‘It’s a perfect incubator for COVID-19’: Activists want some inmates released from Spokane Co. Jail

SPOKANE, Wash. — For the last few weeks, doctors and health officials have been stressing the importance of social distancing to prevent the spread of the coronavirus. But what do you do if that’s not really an option?

The Spokane County Jail has been called a “revolving door for criminals” in the past, which does not really jive with the concept of social distancing. That’s why Spokane activists are calling on city and county leaders to consider releasing some inmates from jail.

“It’s a perfect incubator for COVID-19,” says Angel Tomeo Sam with the Spokane County Justice Task Force and The Bail Project.

She and Sabrina Ryan Helton have seen the way the medical system works in jail, because they have been there before.

“For those in their cells, they’re in there 22-23 hours everyday,” Helton says. “So, it’s very difficult if you have a cell mate or you’re in one of the dorms to practice social distancing at all.”

“In my mind if I see myself back locked up in the county jail or out at Geiger [Correctional Facility], I just can’t see being able to avoid becoming infected,” says Sam. I can’t see myself being able to take care of myself properly.”

The releases Sam, Helton and others are proposing do not apply to everyone. They would like to see inmates over 60 released, as well as those with medical conditions and low bonds.

“We know that there are thousands of people booked into our jail every month and that the average length of stay in our jail is 16 days,” says Helton. “People who have this can be contagious without showing symptoms and even if they are showing symptoms, if they’re at their release date, they’re going to be released. So, they’ll be coming back into the community coming from a place with no medical care, probably no testing.”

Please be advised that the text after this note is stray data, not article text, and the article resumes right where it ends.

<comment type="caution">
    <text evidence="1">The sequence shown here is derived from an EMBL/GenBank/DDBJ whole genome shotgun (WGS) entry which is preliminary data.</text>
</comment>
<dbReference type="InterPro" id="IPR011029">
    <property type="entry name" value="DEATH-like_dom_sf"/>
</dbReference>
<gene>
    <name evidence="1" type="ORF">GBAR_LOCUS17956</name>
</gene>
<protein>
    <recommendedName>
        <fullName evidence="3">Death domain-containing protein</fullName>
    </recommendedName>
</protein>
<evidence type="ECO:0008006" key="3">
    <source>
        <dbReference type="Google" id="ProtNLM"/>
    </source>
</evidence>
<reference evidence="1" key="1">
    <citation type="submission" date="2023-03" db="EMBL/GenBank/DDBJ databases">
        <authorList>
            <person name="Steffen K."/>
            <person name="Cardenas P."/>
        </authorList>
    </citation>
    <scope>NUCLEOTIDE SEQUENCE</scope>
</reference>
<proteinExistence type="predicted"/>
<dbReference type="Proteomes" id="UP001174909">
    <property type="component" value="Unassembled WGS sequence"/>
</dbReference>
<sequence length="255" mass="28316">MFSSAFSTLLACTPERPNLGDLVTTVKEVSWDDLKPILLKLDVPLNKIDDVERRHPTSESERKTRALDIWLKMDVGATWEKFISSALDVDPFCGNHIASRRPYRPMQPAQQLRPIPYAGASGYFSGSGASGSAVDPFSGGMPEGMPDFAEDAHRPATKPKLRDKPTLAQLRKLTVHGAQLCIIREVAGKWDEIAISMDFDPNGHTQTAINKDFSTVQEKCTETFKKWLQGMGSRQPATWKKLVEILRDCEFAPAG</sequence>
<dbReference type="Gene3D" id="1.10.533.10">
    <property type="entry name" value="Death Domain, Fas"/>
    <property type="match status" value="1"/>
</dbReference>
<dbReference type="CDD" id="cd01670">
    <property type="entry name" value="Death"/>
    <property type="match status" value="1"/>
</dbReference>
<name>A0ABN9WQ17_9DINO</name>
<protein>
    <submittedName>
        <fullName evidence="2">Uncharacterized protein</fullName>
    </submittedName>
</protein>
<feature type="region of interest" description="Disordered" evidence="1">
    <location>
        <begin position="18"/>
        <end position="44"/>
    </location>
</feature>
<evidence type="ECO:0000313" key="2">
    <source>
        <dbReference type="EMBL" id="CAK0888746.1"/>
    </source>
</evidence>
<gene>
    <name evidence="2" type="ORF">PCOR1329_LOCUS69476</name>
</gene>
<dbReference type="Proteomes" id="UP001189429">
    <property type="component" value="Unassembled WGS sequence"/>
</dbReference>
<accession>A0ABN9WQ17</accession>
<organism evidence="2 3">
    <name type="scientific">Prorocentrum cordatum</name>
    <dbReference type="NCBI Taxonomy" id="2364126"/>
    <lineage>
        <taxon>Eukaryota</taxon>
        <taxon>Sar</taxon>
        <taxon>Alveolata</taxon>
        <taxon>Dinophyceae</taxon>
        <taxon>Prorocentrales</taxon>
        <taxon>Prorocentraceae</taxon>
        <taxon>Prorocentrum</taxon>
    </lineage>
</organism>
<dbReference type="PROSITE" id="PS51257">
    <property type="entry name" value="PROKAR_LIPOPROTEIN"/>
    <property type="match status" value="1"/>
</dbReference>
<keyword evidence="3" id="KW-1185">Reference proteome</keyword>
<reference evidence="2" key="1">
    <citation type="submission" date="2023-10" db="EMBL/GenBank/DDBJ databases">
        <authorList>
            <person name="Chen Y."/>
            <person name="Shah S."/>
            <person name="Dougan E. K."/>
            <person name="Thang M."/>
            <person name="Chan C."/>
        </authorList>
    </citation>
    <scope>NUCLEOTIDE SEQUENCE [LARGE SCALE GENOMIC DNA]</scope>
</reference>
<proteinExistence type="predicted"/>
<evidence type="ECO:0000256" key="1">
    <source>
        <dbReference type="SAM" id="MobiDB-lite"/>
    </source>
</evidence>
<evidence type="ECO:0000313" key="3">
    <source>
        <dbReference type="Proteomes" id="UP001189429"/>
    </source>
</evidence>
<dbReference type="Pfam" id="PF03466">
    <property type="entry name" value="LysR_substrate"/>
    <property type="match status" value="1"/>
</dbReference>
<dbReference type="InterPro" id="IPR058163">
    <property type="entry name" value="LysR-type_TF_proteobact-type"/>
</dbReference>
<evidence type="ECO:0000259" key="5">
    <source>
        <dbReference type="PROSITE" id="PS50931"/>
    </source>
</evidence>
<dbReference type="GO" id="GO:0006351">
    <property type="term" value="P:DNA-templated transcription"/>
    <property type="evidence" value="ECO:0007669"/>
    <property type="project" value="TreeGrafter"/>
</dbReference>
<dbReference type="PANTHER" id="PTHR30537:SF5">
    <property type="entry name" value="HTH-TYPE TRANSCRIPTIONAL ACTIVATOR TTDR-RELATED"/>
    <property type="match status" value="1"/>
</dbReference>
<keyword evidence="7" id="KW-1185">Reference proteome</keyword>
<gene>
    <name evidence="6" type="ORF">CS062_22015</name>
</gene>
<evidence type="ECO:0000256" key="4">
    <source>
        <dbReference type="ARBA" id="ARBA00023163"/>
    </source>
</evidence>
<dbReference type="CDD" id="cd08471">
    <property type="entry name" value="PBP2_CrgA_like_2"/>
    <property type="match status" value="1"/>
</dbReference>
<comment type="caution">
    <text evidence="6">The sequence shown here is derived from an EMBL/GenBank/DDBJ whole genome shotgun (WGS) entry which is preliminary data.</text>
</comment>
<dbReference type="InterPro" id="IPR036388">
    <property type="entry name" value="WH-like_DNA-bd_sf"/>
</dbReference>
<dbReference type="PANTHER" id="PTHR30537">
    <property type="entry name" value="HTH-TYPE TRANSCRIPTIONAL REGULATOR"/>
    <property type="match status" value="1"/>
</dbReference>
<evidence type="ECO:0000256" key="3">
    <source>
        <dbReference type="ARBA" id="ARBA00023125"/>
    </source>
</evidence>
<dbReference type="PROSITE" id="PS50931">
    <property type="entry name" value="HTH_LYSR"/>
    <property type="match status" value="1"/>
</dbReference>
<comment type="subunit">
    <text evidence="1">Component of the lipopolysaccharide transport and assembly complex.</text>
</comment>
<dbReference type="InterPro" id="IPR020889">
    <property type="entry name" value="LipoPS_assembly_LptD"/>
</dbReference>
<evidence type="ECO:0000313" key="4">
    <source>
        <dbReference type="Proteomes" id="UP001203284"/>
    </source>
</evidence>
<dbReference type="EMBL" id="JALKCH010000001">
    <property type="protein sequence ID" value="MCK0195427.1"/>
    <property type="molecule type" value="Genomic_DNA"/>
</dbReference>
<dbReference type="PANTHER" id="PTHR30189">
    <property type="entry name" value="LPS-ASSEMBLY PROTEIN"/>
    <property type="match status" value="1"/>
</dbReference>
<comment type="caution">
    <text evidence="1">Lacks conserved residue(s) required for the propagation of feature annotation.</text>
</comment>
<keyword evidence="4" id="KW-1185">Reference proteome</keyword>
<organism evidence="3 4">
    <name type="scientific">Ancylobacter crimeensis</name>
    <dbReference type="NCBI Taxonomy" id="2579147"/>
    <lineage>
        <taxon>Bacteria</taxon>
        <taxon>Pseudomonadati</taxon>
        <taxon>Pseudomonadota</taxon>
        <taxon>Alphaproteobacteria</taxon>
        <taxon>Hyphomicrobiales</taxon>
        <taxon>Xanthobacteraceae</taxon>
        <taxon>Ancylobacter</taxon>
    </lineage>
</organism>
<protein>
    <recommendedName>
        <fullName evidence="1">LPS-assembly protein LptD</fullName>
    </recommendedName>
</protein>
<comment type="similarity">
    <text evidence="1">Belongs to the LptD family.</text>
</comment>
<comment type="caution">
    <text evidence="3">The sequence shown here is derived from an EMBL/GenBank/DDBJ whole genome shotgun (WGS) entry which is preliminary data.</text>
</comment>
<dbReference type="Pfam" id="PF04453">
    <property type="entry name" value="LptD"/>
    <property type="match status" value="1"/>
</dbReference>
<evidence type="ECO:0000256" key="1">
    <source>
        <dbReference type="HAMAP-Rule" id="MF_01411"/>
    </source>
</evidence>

They would like to see the jail set a standard of care for those who would stay locked up — similar to what is being implemented on the outside. It seems as though their request is being taken seriously.

City council president Breean Beggs tells 4 News Now leaders at the jail are asking judges to “review the status of individual inmates to see whether holding them or releasing them best protects the community.”

Beggs says the Spokane Municipal Court and Spokane District Court are already doing that and he expects Spokane Superior Court to follow suit shortly.

“During the COVID-19 response it appears that judges are weighing the community benefit of releasing people on a temporary basis versus keeping them in jail and the dangers that poses to the community,” says Beggs.

“In the grand scheme of things, you know, if they’re able to let this many people out either pre-trial or on shorter sentences, because they’re not a threat to the community, what we really need to revisit the idea that they were ever a threat to the community in the first place,” says Helton.

Here is an overview of what Smart Justice Spokane, ACLU Washington, Columbia Legal Services, Disability Rights Washington and The Bail Project are asking of city and county leaders:

  • Immediate releases to prevent uncontrollable outbreak at the Spokane County Jail (SCJ):
  1. Release without bond any individual being held on a low bond
  2. Release without bond any individual over the age of 60 years and anyone with a serious medical condition (heart disease, lung disease, diabetes, immunocompromised)
  3. Enact an immediate prohibition on arresting or jailing individuals for failure to appear, legal financial obligations, or contempt of court matters
  4. Enact an immediate prohibition on the imposition of bail for any but the most serious violent felonies
  5. Immediately quash all warrants in all cases but the most serious violent felonies
  6. Prohibit jailing on drug charges or other low-level offenses
  • For those who cannot or will not be released from custody:
  1. Adopt a standard of care for individuals in SCJ custody that meets or exceeds the recommendations for care in the community
  2. Implement social distancing measures to the extent possible – releasing as many people as possible mitigates risks to the most vulnerable people in custody
  3. End costs/copays for phone and video visitation – regardless of the current public health crisis, the costs associated with phone, email and video visitation in jail facilities is unacceptable
  4. Ensure that every person at SCJ, staff, residents, visitors and volunteers alike has uninhibited access to soap, running water, single-use towels, and alcohol-based hand sanitizer to minimize the spread of COVID-19 throughout facility
  5. Adopt a standard of care for the individuals in SCJ custody that meets or exceeds the recommendations for care in the community
  6. Ensure that people in custody and their families receive updated, comprehensive, timely and thorough information